San Juan Islands Spritzers
Leaving out of Bellingham with 29 knot winds, 3 foot swells, and a main sail that immediately unfurled to it’s full power, was an interesting way to start a trip. We headed out on a Hunter 44 named Whitehawk from San Juan Sailing as the storm and winds increased. Within the safe confines of the harbor we motored passed other charters that had decided to wait until morning to venture forth. Not us, there was no time to waste and we were knowledgable, rugged northwestern sailors full of confidence and stupidity.
The ominous start rattled us as we rolled into Sucia Island full of ginger candy, Dramamine, and an overall sense of oh shit. It was June in the Northwest and good weather was questionable at best. But that didn’t stop our short memories from thinking that we had served our time after months of previous bad weather and deserved an early start to summer. Our brains had clearly been saturated.
Sucia Island (Echo Bay)
The next morning was cloudy but the sun was emerging victoriously through the remnants of the previous days storm. The water was calm and the mood on the boat took a notable turn for the better. We to the SUP around the bay enjoyed a breakfast of salmon roe, rice, cooked mushrooms and seaweed…now that’s how you start a sailing DAY!
South Pender Island (Bedwell Harbor)
As with any trip you hope for good sailing during the day and calm nights while in Port. Heading out of calm Echo Bay destined for Bedwell Harbor (one of our only options for entering Canada) we would not be so lucky and settled in for a sunny but cool “drive” north across the boarder. Champaign and Aperol spritzers marked the moment the Global Positioning System worked it’s magic of calculations and invisible communications with multiple satellites orbiting above us to pin-point a made up boundary of cultures and laws.
The customs check-in was very straight forward but it was unclear initially how it would go as the older couple parked in front of us were on the dock in conversation with one officer while two others rummaged around their boat. We had read the booklet carefully and had even measured what alcohol remained on board to make sure were were below the limit (just). Using the phones at the top of the dock I secured our ID and off we went without a glance while the old couple remained apparently getting a lecture of sorts from the officers.
Eagles nesting nearby, calm waters, and the sun gently settling casually behind the dense forests of Canada marked a continue sense of thankfulness that the early unseasonably warm weather stayed with us.
Salt Spring Island (Ganges town) and Prevost Island (Muddy Selby Cove)
After a quick stop at Ganges surrounded by the chaos of cars and people, Selby cove was a quite reprieve. The shore, though, was muddy, lose your shoe in a foot of sludge muddy. So after reclaiming our shoes from the bog, we took the SUPs around looking at crabs and purple starfish as the sun began it’s slow descent. Selby cove turned out to be one of the more pleasant sunsets of the trip.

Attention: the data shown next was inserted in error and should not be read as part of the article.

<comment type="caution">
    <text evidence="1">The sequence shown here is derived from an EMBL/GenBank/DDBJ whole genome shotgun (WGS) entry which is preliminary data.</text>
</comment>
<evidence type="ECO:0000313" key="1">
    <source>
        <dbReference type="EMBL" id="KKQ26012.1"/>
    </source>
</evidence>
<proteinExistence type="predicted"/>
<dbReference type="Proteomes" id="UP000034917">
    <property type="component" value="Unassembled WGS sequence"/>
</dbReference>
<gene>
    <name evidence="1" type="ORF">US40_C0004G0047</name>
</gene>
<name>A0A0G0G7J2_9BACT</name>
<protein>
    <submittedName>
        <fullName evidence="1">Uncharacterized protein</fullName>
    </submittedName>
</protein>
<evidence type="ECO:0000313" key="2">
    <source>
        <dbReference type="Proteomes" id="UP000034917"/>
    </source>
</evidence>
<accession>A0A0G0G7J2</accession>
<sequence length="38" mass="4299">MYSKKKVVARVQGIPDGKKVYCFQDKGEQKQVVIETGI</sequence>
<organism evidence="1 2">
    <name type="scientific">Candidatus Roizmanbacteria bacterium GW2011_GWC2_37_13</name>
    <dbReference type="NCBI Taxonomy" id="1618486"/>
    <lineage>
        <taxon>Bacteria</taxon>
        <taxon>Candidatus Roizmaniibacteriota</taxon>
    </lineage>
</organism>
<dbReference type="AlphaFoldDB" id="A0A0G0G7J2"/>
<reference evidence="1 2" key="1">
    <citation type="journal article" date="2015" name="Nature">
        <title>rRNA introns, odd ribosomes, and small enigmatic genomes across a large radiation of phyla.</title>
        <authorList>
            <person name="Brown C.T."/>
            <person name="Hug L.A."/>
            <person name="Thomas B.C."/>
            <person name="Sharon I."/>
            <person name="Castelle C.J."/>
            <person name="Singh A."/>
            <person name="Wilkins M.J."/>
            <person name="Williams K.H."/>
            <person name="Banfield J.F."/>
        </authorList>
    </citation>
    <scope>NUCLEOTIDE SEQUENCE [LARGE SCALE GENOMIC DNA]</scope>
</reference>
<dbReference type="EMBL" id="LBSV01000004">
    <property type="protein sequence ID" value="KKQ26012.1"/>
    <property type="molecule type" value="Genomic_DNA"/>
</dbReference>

The next day we decided to seek out more solid shores in James cove, which was the next cove over. More exposed but much better beaches, hikes, and eagles peering over our meanderings.
Saturna Island (Winter cove)
Our next destination was Winter Cove. The book described it as a popular area that could get crowded. No wonder as it was perfectly enclosed and with a surprisingly amazing view. The view in question could barely be seen from the boat from within the cove. But a dingy ride in and a short hike brought you to a small, inconspicuous bench that overlooked the Straight of Georgia and the entire west coast from Canada down to Washington. If you were to imagine the most amazing sky line of the most amazing city, this view would be the mountain range equivalent. Sitting on that bench I felt, for the first time, to be looking at the earths version of the milky way when unobstructed by human light. It was expansive and humbling.
San Juan Island (Roche Harbor)
Our break from the remote (refill water and provision) took place at Roche Harbor. We reserved a spot and stayed only one night. I’m never a fan of harbors but they can offer excursions. If you are unfamiliar with Roche Harbor tradition be sure to lookup the scheduled for the national anthems (plural) and the canons. The canons were shockingly loud.
There is a very nice outdoor sculpture garden within walking distance of the marina. A nice break for sea legs.
Lummi Island (Inati Bay)
Inati bay was our last stop before heading back to Bellingham. The feel of the water water, the short rocky beach, and the tall spindly trees all seem to exude a slightly different vibe than anywhere else we had been thus far. It felt tropical, exotic. The stern tie added an element of intrigue to the whole experience.